Medicine is central to the religion of Buddhism, and Buddhism has been an vitally important vehicle for transnational exchange of medicine globally. In all periods and all locations across the world, Buddhism has provided individuals with tools to frame and understand illness, has shaped health-seeking behaviors in conscious and unconscious ways, and has offered a range of popular therapies and institutional structures for dealing with the sick. Comprising the major focus of my scholarly work, the relationship between Buddhism and medicine is explored in detail in the materials below….


Recorded lectures & podcasts

Multimedia & documentary films

The Jivaka Project Philadelphia is a collaborative project with filmmaker and historian Lan A. Li. This is a multimedia ethnography exploring the role of Buddhist institutions, practices, and cultural orientations in the American healthcare landscape between 2015 and 2020. The website encompasses a series of professionally produced documentary films in addition to photos, audio, and other data captured by student researchers at about 50 institutions in the city. Covering various intersections between Buddhism and health, these are intended for use in the classroom and are accompanied by background information and suggestions for further readings. 

Scholarly monographs & edited volumes

  • 2024, Buddhism and Healing in the Modern World (Honolulu: University of Hawai’i Press, 2024), co-edited with Kin Cheung and Susannah Deane: selection of essays on the entanglements of Buddhism and healing in modern and contemporary global contexts.
  • 2022, A Global History of Buddhism & Medicine (New York: Columbia University Press): Monograph summarizing a decade of research on Buddhist medicine, and accompanying the 2017 and 2020 anthologies.
  • 2020, Buddhist Healing in Medieval China and Japan (Honolulu: University of Hawai’i Press), co-edited with Andrew Macomber: Edited collection of essays with local and global perspectives on Buddhist healing in medieval East Asia.
  • 2020, Buddhism & Medicine: An Anthology of Modern and Contemporary Sources (New York: Columbia University Press): Edited collection of 35 chapters by 31 contributors introducing translations of texts and ethnographic transcripts about Buddhist healing in the modern era.
  • 2017, Buddhism & Medicine: An Anthology of Premodern Sources (New York: Columbia University Press): Edited collection of 62 chapters by 57 contributors introducing translations of texts about Buddhism and medicine covering much of premodern Asia.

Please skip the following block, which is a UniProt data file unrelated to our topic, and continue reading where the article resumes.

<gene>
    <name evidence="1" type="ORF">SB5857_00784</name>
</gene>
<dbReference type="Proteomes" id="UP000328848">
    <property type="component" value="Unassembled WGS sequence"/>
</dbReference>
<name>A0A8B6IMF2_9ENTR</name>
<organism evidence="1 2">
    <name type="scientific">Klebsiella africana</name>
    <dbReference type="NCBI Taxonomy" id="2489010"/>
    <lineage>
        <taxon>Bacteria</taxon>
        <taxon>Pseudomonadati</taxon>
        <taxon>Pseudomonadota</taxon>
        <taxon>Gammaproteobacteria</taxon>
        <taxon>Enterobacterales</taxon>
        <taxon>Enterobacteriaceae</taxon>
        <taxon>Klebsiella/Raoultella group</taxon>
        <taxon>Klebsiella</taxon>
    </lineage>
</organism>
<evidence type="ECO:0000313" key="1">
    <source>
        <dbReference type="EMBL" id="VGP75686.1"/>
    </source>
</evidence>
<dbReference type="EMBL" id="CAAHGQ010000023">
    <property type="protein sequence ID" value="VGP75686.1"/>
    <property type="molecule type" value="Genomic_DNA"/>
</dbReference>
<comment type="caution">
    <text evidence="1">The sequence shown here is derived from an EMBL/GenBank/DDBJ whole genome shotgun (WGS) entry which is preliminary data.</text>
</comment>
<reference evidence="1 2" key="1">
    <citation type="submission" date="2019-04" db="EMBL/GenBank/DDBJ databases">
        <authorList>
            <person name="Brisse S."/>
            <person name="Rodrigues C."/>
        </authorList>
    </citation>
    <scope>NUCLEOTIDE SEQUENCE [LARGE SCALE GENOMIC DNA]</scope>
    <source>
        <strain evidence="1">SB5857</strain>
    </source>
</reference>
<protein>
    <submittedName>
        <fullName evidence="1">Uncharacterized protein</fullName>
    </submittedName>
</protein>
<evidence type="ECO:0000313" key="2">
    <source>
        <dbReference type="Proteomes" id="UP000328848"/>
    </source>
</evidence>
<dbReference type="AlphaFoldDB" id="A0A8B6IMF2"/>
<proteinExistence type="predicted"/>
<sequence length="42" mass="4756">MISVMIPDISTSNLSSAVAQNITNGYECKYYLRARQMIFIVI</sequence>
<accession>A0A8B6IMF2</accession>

• 2016, Traditional Thai Medicine: Buddhism, Animism, Yoga, AyurvedaRevised edition (Bangkok: White Lotus Press): Brief introduction to history and contemporary practice of traditional Thai medicine, with emphasis on cross-cultural influences and medical pluralism. (First edition: Hohm Press, 2007.)
  • 2014, Translating Buddhist Medicine in Medieval China (Philadelphia: University of Pennsylvania Press): Significantly revised version of my PhD dissertation, focusing on the translations strategies/tactics utilized in the introduction and assimilation of Indian medicine in medieval China.

Selected scholarly articles & chapters

(To download PDFs that are not linked below, see my page)

  • 2024, “American Buddhism and Healthcare.” In Scott Mitchell and Ann Gleig (eds.), Oxford Handbook of American Buddhism, pp. 318–34. New York: Oxford University Press.
  • 2023, “‘Meditation Sickness’ in Medieval Chinese Buddhism and the Contemporary West.” Journal of Buddhist Ethics 30: 169–211. URL:
  • 2022, “Beyond Mindfulness: Buddhism & Health in the US.” Pacific World Fourth Series 3. URL:
  • 2021, “Buddhist Healthcare in Philadelphia: An Ethnographic Experiment in Student-Centered, Engaged, and Inclusive Pedagogy.” Religions 12.6.
  • 2021, “The Role of Buddhist Studies in Fostering Metadisciplinary Conversations and Improving Pedagogical Collaborations.” Religions 12.1. 10.3390/rel12010001
  • 2019, “Varieties of Buddhist Healing in Multiethnic Philadelphia,” Religions 10.48.
  • 2018, “A Missing Link in the History of Chinese Medicine: A Research Note on the Medical Contents in the Chinese Buddhist Taishō Tripiṭaka,”East Asian Science, Medicine, and Technology 47: 93–119.
  • 2018, “‘This Fathom-Long Body’: Bodily Materiality & Ascetic Ideology in Medieval Chinese Buddhist Scriptures,” Bulletin of the History of Medicine 92: 237–60.
  • 2018, “Healing and/or Salvation? The Relationship Between Religion and Medicine in Medieval Chinese Buddhism,” Working Paper Series of the HCAS: Multiple Secularities — Beyond the West, Beyond Modernities 4. [Open Access]
  • 2017, “Medicine in the Chinese Buddhist Canon: Selected Translations.” Asian Medicine 12.1/2: 79–294. (Co-authored with four other contributors.)
  • 2017, “Cultural Associations of Water in Early Chinese and Indian Religion and Medicine,” Special Issue: Water and Asia, Education About Asia 22.2: 23–28.
  • 2017, “Honoring the Teachers, Constructing the Tradition: The Role of History and Religion in the Waikrū Ceremony of a Thai Traditional Medicine Hospital,” in Hans Pols, Michele Thompson, and John Harley Warner (eds.), Translating the Body: Medical Education in Southeast Asia (Singapore: National University of Singapore Press).
  • 2015, “Reexamining the Categories and Canons of Chinese Buddhist Healing,” Journal of Chinese Buddhist Studies 28: 35–66.